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Peter Mutharika, Pac clash on leadership

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President Peter Mutharika and the Public Affairs Committee (Pac) Thursday could not clearly agree on the former’s leadership style with Pac insisting that Mutharika’s government is transactional rather than transformative.

Pac presented to Mutharika different issues, at Kamuzu Palace in Lilongwe, recommendations and actionable resolutions from its 5th all-inclusive stakeholders’ conference that took place in Blantyre on February 17 and 18 this year.

Pac said that Mutharika’s government’s policies are failing to come up with tangible improvements for the lives of Malawians across the country.

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But among other things that Mutharika was not amused with was the recurrence of the religious institution’s observation that his leadership is not transformative.

At one point, Mutharika demanded an explanation of what Pac meant that his leadership is not transformative before any discussion on the communiqué could start.

Mutharika defended his administration’s development progress, saying there is visible evidence including the community technical colleges, courting of investors, infrastructure development like roads and reforms in the public service and finance management.

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“You are talking about transformative leadership, that this government is transactional rather than transformative. Now,

let me say this: we have done a lot of developments in this country,” he said before asking one member of Pac to elaborate what the institution meant by saying his administration is not transformative.

“Maybe before we start this discussion, one of you should give us a definition of transformation and the strategies that it entails. What is transformation and why is it that what we are doing is not transformation?” queried the President, adding that in its communiqué, Pac had mentioned five times that his leadership is transactional.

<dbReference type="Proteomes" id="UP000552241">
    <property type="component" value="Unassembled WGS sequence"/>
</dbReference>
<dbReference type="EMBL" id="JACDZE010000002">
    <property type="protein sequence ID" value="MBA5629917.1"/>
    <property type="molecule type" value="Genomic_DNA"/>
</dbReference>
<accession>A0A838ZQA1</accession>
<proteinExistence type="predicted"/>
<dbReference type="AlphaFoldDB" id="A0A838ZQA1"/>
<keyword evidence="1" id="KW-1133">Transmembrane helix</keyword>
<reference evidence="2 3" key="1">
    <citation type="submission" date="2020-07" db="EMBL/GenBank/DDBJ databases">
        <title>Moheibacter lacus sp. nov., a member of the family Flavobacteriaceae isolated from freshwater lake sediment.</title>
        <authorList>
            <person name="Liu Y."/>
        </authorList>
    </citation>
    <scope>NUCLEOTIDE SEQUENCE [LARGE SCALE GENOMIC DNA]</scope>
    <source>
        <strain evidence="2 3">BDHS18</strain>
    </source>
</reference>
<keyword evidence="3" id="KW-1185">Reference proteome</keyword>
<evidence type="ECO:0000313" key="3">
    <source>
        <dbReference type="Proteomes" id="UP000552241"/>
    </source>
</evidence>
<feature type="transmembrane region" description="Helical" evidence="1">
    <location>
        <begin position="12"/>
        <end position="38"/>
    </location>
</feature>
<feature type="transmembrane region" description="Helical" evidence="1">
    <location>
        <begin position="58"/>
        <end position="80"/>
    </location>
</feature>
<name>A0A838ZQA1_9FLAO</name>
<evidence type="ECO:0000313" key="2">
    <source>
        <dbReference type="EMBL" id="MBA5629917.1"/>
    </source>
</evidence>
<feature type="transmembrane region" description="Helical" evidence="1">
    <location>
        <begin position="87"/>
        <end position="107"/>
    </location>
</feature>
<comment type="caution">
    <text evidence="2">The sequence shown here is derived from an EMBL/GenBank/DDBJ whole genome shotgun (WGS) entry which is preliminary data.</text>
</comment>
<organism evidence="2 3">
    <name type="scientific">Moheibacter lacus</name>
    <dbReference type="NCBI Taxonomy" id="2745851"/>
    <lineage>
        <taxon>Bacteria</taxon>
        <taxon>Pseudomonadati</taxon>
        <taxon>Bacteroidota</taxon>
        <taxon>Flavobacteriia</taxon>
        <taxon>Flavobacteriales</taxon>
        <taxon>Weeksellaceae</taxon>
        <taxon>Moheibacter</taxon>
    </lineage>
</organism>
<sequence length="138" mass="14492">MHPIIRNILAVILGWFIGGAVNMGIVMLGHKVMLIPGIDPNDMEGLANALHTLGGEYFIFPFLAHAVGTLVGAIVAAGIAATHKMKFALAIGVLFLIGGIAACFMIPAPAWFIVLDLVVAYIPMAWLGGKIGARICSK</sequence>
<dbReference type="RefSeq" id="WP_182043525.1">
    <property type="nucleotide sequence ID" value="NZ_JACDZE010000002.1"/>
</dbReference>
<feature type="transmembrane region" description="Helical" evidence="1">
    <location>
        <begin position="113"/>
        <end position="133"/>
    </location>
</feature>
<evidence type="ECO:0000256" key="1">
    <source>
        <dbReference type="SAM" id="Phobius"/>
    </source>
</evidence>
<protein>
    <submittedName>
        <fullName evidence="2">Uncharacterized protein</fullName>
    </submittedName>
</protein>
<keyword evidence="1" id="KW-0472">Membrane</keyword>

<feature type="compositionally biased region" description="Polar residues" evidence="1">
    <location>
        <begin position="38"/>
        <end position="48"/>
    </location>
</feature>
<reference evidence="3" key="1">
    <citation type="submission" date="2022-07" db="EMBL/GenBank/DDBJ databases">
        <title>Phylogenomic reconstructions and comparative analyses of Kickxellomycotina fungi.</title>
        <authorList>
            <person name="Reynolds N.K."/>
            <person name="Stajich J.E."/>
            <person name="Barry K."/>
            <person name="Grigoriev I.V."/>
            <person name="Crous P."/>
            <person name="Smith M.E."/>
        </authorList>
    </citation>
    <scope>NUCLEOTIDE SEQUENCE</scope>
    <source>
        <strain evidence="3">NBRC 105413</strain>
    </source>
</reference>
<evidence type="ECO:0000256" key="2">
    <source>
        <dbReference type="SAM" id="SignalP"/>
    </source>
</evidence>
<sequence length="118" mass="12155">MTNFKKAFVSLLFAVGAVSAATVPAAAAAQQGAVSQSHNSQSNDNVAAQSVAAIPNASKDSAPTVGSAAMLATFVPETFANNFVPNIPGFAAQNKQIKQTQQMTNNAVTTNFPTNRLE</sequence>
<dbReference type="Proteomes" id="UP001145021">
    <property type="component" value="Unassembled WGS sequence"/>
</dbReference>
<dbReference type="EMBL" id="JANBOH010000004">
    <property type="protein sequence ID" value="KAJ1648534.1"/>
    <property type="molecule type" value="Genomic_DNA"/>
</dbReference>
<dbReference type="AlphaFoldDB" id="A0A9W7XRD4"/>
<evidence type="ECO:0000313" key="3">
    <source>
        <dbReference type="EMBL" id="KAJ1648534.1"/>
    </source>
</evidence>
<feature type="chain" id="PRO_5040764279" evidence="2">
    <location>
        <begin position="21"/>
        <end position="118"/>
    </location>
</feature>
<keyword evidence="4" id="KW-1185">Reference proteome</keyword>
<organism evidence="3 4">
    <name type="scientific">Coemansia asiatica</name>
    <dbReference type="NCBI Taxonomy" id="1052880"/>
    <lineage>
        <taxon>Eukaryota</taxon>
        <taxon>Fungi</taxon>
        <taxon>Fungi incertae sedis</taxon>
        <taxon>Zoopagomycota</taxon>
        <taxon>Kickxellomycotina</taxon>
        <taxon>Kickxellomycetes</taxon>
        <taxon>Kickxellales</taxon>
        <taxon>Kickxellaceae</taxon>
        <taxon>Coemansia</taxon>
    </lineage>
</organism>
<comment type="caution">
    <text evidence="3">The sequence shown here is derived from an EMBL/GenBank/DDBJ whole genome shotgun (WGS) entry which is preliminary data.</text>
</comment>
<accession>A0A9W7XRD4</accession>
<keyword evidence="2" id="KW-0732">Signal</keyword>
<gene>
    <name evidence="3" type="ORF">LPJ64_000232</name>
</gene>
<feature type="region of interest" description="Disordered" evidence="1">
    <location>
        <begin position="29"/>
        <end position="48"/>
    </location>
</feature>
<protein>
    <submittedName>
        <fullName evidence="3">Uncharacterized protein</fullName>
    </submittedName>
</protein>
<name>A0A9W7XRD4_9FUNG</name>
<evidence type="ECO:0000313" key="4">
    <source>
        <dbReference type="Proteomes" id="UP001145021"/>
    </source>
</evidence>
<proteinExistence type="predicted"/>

He further accused the institution of presenting its issues in broader terms on which he said it was difficult to provide clear and specific responses.

“You are saying that people are saying the country is going in a wrong direction; then tell me the right direction,” charged Mutharika.

However, it was when Publicity Secretary of the influential quasi-religious institution, Peter Mulomole, gave a bold response that the President agreed that the discussion should continue.

Said Mulomole in his response: “What we are saying is not that your government is not doing anything but we are saying we can do much better than is the case currently. For instance, we have the [Farm Input Subsidy Programme (Fisp)] from which no one is graduating because we are subsidising consumption.

“We are not saying we should do away with it, but maybe we need to re-organise it. In your manifesto, you are talking about subsidising building materials and not building houses for people, and we expect that this too has to change.

“Malawi realised, long ago, that tobacco is not viable these days with different problems including the anti-smoking campaign. We can venture into other crops like legumes… This is not a personal or party attack but for the betterment of all Malawians,” said Mulomole.

After that, Mutharika appeared to agree with most observations which Pac made in the communiqué even though he still reiterated at the end of the meeting that he did not agree with the observation that his leadership is not transformative.

Meanwhile, both sides have agreed that a special taskforce should be formed to look into some critical technical issues in the communiqué.

Some of the issues include the appointments of senior public officials, reforms in the election system and the appointment of cabinet ministers.

During the meeting, Mutharika was backed by 12 cabinet ministers and presidential advisors including George Chaponda, Patricia Kaliati, Samuel Tembenu, Jappie Mhango, Peter Kumpalume, Hetherwick Ntaba, Collins Magalasi and Synom Vuwa Kaunda.

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